Anne's marriage to Gilbert Blythe at the beginning of Anne's House of Dreams, marks the beginning of an adult, domestic life separated from the variety of college and teaching. Anne's separation from public life is marked by her relinquishment of geometry, the subject Montgomery described as "her Waterloo" in Anne of Green Gables. By putting aside geometry on her wedding day, Anne is separating herself from public life and earning, but also from the conflict that geometry symbolized. Although much mention is made of Anne's B. A., she settles into a home routine. Throughout the Anne books, it is clear that Anne's worth as a B. A. is equally important as her ability to bake and rear children. Equally clear are doubts among members of older generations of women that young women can attend college and also keep a proper bread box, pantry and scrap bucket. Anne Shirley does both, but clearly places her academic achievements as secondary to her personal and domestic responsibilities. Ultimately, Anne's B. A. not so much a professional qualification as an added means of effective mothering, training that will better enable her to supervise her children's educations as they grow older.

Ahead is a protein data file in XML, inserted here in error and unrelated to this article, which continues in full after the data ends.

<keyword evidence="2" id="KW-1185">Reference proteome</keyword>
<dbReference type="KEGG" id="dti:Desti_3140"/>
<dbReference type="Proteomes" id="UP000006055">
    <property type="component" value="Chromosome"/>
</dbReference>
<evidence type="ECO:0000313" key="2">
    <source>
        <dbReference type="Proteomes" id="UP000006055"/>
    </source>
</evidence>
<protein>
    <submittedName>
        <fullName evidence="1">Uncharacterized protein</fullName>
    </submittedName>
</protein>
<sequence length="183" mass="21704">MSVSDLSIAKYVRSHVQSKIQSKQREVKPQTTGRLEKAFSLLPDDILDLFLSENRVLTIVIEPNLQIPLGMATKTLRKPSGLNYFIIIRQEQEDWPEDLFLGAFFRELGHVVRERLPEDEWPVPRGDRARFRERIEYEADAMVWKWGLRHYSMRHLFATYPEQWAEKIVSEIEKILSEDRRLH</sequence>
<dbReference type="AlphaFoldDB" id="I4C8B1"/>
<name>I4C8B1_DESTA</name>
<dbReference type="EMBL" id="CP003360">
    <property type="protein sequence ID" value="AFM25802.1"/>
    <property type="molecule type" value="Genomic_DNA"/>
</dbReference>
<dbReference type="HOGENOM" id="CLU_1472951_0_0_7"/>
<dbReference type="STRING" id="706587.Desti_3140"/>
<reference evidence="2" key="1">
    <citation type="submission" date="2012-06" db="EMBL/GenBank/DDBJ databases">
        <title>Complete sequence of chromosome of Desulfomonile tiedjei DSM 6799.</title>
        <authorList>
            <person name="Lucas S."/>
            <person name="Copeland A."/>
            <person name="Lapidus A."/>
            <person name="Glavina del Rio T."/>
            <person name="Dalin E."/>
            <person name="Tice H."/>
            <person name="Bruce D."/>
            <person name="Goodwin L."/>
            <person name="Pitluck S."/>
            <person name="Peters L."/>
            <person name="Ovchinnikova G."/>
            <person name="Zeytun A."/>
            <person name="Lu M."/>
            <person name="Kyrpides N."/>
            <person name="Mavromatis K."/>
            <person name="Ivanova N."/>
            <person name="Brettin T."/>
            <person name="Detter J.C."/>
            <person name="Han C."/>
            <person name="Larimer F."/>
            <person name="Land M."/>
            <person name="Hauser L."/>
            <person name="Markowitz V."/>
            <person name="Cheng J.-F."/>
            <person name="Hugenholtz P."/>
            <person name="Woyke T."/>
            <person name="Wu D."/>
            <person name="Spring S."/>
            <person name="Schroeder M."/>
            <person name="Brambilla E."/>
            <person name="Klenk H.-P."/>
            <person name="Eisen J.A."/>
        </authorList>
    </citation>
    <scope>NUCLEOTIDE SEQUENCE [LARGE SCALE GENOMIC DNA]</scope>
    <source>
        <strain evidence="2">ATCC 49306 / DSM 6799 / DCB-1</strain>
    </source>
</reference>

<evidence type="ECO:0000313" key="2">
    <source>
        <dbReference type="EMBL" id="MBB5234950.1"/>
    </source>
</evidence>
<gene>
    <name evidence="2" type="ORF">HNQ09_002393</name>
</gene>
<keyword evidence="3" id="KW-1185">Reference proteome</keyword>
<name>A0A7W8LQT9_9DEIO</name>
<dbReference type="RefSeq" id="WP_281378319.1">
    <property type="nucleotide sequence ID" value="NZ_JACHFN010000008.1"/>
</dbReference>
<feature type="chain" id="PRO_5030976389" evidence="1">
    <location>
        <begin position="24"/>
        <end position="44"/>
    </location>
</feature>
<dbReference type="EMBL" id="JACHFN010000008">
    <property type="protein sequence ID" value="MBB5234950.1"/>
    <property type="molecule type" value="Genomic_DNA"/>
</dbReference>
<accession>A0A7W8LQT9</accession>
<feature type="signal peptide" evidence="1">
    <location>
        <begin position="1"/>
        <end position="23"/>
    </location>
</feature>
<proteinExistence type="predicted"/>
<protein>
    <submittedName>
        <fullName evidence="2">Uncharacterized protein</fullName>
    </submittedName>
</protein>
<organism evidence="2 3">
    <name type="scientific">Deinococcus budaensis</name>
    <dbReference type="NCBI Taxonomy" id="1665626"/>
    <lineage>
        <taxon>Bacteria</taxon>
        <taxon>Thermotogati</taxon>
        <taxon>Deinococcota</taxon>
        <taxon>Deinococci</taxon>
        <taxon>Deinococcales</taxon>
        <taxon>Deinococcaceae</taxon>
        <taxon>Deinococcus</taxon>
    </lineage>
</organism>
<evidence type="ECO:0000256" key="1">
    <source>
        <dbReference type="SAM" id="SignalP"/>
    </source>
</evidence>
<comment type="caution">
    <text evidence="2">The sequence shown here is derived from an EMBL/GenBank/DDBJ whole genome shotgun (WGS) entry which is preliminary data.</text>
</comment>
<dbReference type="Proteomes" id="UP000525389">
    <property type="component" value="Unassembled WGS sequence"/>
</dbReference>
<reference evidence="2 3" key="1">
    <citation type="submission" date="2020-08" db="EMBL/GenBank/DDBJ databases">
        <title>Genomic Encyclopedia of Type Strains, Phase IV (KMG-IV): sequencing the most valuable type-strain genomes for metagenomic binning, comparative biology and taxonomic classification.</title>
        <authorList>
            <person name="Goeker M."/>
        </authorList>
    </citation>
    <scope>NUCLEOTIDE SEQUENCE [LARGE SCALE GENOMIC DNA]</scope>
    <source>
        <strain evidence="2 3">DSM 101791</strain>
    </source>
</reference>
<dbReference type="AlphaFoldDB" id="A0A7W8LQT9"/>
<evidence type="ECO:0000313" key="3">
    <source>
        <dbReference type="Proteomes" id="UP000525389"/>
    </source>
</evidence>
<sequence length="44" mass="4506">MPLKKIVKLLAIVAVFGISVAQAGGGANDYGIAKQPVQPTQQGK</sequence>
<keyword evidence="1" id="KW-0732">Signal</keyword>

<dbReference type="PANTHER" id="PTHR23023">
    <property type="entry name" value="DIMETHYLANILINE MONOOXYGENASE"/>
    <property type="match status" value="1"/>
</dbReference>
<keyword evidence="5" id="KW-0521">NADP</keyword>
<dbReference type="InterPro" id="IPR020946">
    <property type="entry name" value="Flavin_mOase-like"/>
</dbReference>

In contrast, public and private life become combined in the course of the Great War, and in novels written after the Great War, home work is seen in terms of a greater variety of public life. While the women of Avonlea and Carlisle depicted in Anne of Green Gables or the Story Girl were judged by their housekeeping, sewing, and cooking, in later novels, some women perform these tasks specifically to free other men and women for public activities. While Emily Starr writes from her home, supporting herself with her pen, and Anne Shirley teaches until she marries, characters like Pat Gardiner relinquish a chance of education in order to free a sister to marry. Rilla Blythe's contributions to home life at Ingleside help enable her sisters to support the war effort abroad. Furthermore, the relationship between home and school also changes. The Blythe's neighbor goes to take a domestic science course at college after the end of the Great War. College no longer endangers future domesticity, it now teaches it. These representations do not hint at a complete combination of spheres, but at a more complex relationship between what had formerly been women's work, and its public significance. Simpler choices that clearly define the relative importance of education, work, and domesticity in women's lives, like teaching until marriage, do not disappear from Montgomery's texts, but they are accompanied by a variety of other options, and reasons for performing these tasks.